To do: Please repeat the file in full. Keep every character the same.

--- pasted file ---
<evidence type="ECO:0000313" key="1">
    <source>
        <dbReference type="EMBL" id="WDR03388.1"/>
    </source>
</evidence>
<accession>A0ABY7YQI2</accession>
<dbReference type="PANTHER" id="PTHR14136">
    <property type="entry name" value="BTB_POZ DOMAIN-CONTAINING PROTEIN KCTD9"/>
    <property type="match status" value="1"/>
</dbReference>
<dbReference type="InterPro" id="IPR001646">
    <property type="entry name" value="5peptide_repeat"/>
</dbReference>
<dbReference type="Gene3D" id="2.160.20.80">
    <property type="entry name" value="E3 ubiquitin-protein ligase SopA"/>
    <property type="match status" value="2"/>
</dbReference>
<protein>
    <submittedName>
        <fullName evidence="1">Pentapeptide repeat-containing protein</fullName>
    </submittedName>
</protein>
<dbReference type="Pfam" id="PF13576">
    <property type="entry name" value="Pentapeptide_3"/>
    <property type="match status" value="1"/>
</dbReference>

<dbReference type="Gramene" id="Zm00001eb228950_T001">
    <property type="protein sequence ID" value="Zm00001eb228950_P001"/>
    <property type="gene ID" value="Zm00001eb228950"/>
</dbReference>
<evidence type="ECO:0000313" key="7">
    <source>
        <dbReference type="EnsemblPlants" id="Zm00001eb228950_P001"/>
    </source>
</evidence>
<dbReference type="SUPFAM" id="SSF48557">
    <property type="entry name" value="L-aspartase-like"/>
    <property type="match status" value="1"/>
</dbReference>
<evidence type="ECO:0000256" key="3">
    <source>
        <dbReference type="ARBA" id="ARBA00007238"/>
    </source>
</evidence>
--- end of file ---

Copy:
<evidence type="ECO:0000313" key="1">
    <source>
        <dbReference type="EMBL" id="WDR03388.1"/>
    </source>
</evidence>
<accession>A0ABY7YQI2</accession>
<dbReference type="PANTHER" id="PTHR14136">
    <property type="entry name" value="BTB_POZ DOMAIN-CONTAINING PROTEIN KCTD9"/>
    <property type="match status" value="1"/>
</dbReference>
<dbReference type="InterPro" id="IPR001646">
    <property type="entry name" value="5peptide_repeat"/>
</dbReference>
<dbReference type="Gene3D" id="2.160.20.80">
    <property type="entry name" value="E3 ubiquitin-protein ligase SopA"/>
    <property type="match status" value="2"/>
</dbReference>
<protein>
    <submittedName>
        <fullName evidence="1">Pentapeptide repeat-containing protein</fullName>
    </submittedName>
</protein>
<dbReference type="Pfam" id="PF13576">
    <property type="entry name" value="Pentapeptide_3"/>
    <property type="match status" value="1"/>
</dbReference>

<dbReference type="Gramene" id="Zm00001eb228950_T001">
    <property type="protein sequence ID" value="Zm00001eb228950_P001"/>
    <property type="gene ID" value="Zm00001eb228950"/>
</dbReference>
<evidence type="ECO:0000313" key="7">
    <source>
        <dbReference type="EnsemblPlants" id="Zm00001eb228950_P001"/>
    </source>
</evidence>
<dbReference type="SUPFAM" id="SSF48557">
    <property type="entry name" value="L-aspartase-like"/>
    <property type="match status" value="1"/>
</dbReference>
<evidence type="ECO:0000256" key="3">
    <source>
        <dbReference type="ARBA" id="ARBA00007238"/>
    </source>
</evidence>